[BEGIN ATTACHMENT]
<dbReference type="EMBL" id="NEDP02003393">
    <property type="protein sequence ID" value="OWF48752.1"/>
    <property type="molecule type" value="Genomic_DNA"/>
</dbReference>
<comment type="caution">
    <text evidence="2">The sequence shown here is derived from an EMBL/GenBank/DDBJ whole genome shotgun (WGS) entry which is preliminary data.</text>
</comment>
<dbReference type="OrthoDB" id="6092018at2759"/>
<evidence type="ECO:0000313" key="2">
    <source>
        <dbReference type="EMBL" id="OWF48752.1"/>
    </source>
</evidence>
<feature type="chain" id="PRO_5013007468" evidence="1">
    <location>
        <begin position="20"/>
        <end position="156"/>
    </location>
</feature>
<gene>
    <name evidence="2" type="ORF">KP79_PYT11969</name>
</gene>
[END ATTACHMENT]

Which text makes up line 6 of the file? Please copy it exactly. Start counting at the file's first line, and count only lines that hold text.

    <text evidence="2">The sequence shown here is derived from an EMBL/GenBank/DDBJ whole genome shotgun (WGS) entry which is preliminary data.</text>